Natallia Padlipskaya appeared lucky in this case. She was lucky to have 23 rubles in her purse. What if she didn’t have any money? She was lucky it was Sunday the following day - what if it was a working day? Then she would obediently go to the polyclinic, spend half day queuing, and show a paper from the hospital, saying “hospitalization denied”, with a recommendation to take pain-killers. When they prescribe painkillers in a clinic hospital, after all tests and an ultrasound, what could a district therapist set against this? Nothing. It is unknown how much time would be wasted, and how it all would end. She is also lucky to have a daughter, who took the effort to immediately come from Salihorsk, delivered her mother to the hospital and demanded explanations - probably, she saved her mother’s life by this.

I am not trying to question the competence of the doctors who did not even suspect it was appendicitis - I have another profession. Let the Ministry of Healthcare deal with the chart of Natallia Padlipskaya, under the complaint filed by her daughter. This is their business. It’s not even the fact that such simple diagnosis wasn’t made in due time that worries me. I just keep imagining this woman, walking along the highway at night, bending over with pain, in the direction of Ratamka. This horrid picture in my head makes me howl of my own powerlessness. Because I imagine other residents of the Minsk region, thrown into the street in the same way. It’s not the city, where it is easier to get home anyway. This is the region. People from nearby villages are brought here. Not every villager would have 23 rubles and a daughter, who would come rushing from another town. What should a resident of the region do, without the purse and the daughter?

The most horrible thing in the whole story, which makes me shiver, is not the abscessed appendicitis that went unnoticed. The most terrible thing is the empty eyes of those who didn’t even think of asking Natallia whether she could call her family, so that someone would come and take her home. Or let her sit quietly on some chair in a corner, till the morning, when the buses start going. Besides, if she had stayed there till the morning, everything would have been clear: a sharp increase of temperature would have prevented them from prescribing painkillers and sending the patient home. How is it possible that no one asked, no one offered help, no one let her stay - I don’t know. It’s even scarier this way.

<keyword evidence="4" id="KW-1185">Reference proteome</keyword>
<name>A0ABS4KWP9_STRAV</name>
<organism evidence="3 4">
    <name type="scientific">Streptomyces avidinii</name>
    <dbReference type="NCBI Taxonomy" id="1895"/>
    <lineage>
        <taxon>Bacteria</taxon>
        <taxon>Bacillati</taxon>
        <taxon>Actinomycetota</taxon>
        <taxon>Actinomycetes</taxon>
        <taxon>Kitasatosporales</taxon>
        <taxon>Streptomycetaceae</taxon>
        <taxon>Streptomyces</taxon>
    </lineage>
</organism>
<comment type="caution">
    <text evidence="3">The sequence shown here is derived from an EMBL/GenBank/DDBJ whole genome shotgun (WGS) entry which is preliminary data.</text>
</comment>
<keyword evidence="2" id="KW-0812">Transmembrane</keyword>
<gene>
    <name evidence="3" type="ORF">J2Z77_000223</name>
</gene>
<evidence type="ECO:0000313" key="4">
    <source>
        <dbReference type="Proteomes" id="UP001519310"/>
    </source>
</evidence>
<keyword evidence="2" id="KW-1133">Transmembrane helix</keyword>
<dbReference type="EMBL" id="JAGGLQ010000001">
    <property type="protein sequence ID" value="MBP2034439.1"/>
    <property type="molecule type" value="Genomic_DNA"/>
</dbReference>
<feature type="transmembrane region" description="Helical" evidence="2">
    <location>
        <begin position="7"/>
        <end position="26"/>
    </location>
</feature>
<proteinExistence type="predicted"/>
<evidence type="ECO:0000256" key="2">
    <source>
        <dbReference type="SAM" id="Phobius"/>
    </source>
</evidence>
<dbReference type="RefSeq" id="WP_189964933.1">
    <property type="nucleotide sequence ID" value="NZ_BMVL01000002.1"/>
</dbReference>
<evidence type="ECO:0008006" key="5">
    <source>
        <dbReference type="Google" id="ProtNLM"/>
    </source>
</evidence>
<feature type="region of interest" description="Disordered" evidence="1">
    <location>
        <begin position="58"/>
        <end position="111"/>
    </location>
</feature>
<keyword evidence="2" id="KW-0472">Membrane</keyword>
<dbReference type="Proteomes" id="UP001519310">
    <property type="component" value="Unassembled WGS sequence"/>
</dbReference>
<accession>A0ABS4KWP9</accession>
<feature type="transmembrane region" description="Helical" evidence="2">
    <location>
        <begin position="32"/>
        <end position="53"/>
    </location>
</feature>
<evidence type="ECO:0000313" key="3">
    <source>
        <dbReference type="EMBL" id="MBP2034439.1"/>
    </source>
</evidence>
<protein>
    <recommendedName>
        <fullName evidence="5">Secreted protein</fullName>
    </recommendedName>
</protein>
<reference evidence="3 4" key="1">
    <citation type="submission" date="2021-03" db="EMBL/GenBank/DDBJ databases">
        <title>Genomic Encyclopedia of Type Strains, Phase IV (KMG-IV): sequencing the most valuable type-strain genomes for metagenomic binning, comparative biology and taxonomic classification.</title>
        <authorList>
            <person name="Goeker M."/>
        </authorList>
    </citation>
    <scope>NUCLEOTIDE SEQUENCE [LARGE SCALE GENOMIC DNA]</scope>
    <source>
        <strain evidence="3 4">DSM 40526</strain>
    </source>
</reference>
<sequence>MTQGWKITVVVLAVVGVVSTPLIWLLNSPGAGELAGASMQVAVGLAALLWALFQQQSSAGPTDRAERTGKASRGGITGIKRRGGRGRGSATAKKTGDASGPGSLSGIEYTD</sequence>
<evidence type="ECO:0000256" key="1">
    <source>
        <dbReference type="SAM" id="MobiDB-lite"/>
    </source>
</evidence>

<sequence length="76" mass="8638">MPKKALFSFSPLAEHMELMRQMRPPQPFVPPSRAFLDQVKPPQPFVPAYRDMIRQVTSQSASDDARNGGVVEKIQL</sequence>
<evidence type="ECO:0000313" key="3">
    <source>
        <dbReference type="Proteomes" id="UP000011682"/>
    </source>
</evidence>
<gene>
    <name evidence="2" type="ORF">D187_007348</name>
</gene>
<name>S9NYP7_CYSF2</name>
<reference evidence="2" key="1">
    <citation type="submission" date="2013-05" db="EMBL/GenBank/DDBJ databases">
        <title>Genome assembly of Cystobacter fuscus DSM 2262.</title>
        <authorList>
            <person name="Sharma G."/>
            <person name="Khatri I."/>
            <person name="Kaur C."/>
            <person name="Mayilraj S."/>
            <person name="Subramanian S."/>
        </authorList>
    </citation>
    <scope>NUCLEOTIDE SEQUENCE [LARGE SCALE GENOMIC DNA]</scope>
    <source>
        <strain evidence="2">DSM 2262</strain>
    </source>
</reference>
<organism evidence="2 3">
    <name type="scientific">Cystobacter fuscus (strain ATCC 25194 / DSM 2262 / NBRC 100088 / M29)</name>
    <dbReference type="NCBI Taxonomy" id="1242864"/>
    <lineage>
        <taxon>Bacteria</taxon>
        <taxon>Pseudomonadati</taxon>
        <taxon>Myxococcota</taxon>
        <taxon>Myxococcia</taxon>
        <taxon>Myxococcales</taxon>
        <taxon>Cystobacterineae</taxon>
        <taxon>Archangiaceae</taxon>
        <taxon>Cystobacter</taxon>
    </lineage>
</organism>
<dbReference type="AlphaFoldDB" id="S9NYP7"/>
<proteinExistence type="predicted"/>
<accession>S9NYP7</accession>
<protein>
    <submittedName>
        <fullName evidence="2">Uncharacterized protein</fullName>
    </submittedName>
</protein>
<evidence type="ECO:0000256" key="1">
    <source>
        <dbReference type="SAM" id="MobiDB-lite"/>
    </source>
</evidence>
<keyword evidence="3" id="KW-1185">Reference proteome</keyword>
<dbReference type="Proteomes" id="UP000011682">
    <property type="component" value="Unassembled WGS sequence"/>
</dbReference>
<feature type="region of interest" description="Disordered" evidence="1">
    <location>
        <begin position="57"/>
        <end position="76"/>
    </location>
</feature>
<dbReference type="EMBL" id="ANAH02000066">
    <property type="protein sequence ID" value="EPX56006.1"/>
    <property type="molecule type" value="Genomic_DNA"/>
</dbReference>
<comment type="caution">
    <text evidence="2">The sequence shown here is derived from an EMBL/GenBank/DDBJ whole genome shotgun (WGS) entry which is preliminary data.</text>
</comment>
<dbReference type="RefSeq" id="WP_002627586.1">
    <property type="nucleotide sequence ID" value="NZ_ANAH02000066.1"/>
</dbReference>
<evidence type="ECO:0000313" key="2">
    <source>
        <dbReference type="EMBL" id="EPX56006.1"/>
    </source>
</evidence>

Besides, Natallia’s daughter Ksenia asked this question in the admissions department: “How could you throw a person with an acute pain into the street late at night?” The doctor on call, not the one who denied hospitalization, answered: “This is a social factor.” He is right. When indifference turns into a social factor, it is more dangerous than any epidemy. This is an indicator of a deep stagnation and hopelessness not in the system, in the society. It is easier to rule those who do not care, than some North Korean pioneers. The latter at least fear (and some even admire). The former just don’t care.

When Ksenia told me the story, I asked whether I could write about it. She answered: “Of course, but wait for several days till they discharge mom from the hospital. It is a bit worrisome: when I brought mother there, I warned sincerely that I would file a complaint. And the doctor on call told me, like, you are free to do so, but you should know that those who complain usually get well very long. He added it was a joke, but who knows?”

Iryna Khalip, specially for Charter97.org